Leaded Lettering as an Indicator of Gravestone Weathering


The amount of material removed from gravestones by weathering is often measured using a reference called the Lead Lettering Index (LLI). This index assumes that the lead lettering inserted into gravestones was originally polished flush to the surface. Over time the stone has been eroded and left the lead lettering standing proud. It is assumed that the lettering has not been eroded to any significant degree itself.

Assuming a relatively uniform rate of erosion across the whole gravestone, measuring the height difference between the lead lettering and the stone surface indicates how much material has been removed since the gravestone was exposed. Repeated measurements across the gravestone should then provide a representative sample of height change. If the same letters are selected, for example the '1' in the date or the 'I' in died, then comparisons are possible between gravestones keeping the letter location approximately constant. The examples given show lead letters of different dates; the older the date, the greater the difference in height between the marble and the raised letter.

As the stone erodes, however, the lettering itself can become loose and begin to peel off. Often the lettering is attached to the gravestone by small lead pegs and these become loose. The lead lettering begins to curl away from the surface and eventually drops out. The impression of the lettering, complete with peg holes, is often visible in old gravestones. This means that there is a limit to the age of gravestones that can be measured using this method. Once peeling of lettering begins the method becomes difficult to apply with any consistency.


Above: marble gravestone (age unknown). Lead letters were originally attached to the stone by means of pegs. Extensive weathering of the marble has removed the surface of the rock and caused the letters to fall out. Only a few remain, raised above the surface of the stone. The pegs are now visible.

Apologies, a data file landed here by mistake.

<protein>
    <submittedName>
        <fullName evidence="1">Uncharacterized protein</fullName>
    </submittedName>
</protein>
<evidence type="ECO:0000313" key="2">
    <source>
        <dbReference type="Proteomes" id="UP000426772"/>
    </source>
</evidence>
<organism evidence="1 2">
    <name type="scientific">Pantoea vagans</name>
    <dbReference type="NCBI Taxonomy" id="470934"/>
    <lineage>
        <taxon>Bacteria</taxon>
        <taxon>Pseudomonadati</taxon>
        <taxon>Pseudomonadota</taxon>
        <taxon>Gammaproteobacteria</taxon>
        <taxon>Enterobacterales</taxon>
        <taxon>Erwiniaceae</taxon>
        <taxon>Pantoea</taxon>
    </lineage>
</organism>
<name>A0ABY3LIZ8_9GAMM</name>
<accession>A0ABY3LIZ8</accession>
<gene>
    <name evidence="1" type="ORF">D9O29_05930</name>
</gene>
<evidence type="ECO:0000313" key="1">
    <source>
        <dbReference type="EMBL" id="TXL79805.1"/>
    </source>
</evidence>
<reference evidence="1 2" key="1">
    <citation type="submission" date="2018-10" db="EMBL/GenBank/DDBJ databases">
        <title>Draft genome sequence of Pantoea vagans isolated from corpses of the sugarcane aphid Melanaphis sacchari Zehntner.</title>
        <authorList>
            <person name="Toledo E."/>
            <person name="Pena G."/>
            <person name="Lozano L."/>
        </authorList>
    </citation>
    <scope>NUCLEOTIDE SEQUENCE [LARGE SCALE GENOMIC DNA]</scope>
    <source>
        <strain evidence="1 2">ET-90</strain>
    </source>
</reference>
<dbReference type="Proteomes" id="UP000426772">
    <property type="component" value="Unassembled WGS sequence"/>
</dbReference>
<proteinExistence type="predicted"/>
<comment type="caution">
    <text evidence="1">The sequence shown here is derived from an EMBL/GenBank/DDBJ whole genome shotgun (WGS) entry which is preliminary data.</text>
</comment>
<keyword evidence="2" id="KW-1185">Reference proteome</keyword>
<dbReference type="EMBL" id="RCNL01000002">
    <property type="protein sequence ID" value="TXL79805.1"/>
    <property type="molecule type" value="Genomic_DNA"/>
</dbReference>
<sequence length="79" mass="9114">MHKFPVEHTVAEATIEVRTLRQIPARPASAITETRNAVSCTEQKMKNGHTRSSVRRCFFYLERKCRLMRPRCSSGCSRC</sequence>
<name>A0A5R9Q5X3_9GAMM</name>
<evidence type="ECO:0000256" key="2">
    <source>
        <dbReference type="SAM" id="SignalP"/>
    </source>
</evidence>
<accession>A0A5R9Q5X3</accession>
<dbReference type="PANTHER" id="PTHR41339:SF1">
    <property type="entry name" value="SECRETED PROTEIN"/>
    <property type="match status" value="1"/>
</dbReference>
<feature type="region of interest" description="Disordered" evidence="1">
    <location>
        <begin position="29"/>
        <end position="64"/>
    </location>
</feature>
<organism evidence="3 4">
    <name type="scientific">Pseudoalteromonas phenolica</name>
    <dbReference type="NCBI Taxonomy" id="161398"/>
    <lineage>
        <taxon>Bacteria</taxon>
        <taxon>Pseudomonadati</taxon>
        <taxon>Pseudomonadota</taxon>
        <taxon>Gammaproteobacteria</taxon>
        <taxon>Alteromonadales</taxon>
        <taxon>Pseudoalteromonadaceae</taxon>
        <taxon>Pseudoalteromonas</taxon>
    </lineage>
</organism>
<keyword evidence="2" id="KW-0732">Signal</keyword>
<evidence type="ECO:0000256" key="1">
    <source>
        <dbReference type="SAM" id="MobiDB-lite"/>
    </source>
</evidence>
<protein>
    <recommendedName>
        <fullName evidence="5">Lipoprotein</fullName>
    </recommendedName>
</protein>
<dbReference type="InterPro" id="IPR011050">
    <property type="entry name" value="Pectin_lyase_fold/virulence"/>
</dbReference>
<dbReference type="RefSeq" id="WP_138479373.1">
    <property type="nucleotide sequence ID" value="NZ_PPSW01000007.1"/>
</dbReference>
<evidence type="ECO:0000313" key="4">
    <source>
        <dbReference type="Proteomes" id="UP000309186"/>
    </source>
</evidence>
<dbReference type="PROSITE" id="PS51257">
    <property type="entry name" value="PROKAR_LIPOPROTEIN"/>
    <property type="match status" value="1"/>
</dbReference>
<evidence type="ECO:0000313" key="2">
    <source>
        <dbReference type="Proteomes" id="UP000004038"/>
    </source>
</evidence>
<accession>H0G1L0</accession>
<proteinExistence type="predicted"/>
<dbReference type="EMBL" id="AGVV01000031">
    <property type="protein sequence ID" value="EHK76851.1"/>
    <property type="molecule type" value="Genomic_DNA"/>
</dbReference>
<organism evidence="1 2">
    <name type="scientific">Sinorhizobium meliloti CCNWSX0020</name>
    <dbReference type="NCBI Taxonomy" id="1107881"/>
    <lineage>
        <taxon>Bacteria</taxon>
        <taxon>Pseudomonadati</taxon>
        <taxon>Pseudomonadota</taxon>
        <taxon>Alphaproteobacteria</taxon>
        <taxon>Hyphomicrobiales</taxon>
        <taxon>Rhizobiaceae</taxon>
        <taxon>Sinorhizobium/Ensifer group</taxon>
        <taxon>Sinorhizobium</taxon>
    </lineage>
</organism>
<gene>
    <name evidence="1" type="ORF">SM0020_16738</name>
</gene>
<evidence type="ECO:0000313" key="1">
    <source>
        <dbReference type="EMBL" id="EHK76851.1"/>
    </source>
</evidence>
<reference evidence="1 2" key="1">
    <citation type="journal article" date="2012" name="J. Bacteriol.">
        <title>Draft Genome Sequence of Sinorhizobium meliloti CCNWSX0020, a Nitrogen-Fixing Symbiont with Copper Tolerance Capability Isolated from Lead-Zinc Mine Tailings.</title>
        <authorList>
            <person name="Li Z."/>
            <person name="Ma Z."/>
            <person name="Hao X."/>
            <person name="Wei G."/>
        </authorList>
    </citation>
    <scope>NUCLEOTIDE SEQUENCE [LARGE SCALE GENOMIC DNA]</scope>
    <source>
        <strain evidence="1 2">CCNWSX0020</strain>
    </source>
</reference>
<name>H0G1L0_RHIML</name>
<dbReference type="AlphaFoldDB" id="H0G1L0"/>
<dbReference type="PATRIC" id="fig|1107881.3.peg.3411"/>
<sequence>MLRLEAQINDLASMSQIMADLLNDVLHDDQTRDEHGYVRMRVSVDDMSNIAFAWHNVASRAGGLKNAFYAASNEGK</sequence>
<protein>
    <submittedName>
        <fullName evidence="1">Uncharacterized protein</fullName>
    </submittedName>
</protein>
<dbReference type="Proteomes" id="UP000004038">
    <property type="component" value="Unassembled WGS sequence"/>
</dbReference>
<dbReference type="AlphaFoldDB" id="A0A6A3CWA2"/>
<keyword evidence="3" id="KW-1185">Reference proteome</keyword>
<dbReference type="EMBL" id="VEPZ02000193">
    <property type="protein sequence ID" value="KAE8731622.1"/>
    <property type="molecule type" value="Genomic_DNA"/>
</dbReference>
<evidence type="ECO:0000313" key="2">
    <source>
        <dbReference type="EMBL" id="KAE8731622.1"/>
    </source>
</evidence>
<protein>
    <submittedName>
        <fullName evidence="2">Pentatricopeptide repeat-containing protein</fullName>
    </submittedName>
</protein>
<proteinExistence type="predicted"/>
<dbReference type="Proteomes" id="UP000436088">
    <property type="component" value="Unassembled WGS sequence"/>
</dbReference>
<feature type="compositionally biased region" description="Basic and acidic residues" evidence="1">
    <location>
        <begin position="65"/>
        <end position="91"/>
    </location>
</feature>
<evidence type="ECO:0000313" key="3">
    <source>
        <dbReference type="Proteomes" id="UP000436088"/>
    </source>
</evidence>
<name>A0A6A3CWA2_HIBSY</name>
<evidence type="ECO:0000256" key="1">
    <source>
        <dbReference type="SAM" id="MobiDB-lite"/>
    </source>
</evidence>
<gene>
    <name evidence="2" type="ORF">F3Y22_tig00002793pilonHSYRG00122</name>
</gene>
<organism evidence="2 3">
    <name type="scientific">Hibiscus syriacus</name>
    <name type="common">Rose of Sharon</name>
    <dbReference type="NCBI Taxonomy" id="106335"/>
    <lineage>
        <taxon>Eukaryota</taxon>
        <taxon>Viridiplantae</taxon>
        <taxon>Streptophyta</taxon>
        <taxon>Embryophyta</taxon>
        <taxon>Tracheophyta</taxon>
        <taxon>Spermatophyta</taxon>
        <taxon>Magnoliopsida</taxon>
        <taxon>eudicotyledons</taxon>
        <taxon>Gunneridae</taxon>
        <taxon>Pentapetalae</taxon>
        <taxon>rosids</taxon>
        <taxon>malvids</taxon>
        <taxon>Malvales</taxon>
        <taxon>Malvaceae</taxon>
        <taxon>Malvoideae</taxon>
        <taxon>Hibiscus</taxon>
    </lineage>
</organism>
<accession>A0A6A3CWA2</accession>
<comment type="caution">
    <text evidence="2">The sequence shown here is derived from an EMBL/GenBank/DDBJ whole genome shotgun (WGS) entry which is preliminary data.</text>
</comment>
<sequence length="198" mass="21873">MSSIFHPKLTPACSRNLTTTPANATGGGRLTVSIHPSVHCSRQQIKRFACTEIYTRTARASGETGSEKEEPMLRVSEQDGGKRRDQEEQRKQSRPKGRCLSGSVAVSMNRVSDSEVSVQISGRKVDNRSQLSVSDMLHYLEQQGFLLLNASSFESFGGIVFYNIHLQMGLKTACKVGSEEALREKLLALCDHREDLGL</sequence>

The St. Antholin monument - Marble
The Corby, Crick and Auvache memorial - Marble

This headstone gives an excellent example of how lead lettering can be used to estimate the rate of weathering of marble. There are five inscriptions of dates ranging from 1933 to 1999. It is clear to see that the most recent lettering is flush with the surface of the stone, but that they are progressively relatively raised as the inscriptions become older towards the top.

Unknown grave - Limestone

On this Portland limestone grave, the letters appear to have been engraved first, with lead pressed into the carving. Much of the lead has now fallen out, exposing the limestone beneath to the elements. The lettering is then no longer protected, and will start to weather and become indistinct.



Gore, P.J.W., 1995, Weathering, Georgia Perimeter College , Clarkston, GA 

Inkpen, R., 2001, Gravestone Weathering, Department of Geography, University of Portsmouth (including classification of gravestone weathering table) http://www.envf.port.ac.uk/geo/inkpenr/graveweb/gravestone.htm

Meierding, T.C., 1993. Inscription legibility method for estimating rock weathering, Geomorphology, 6, 273-286.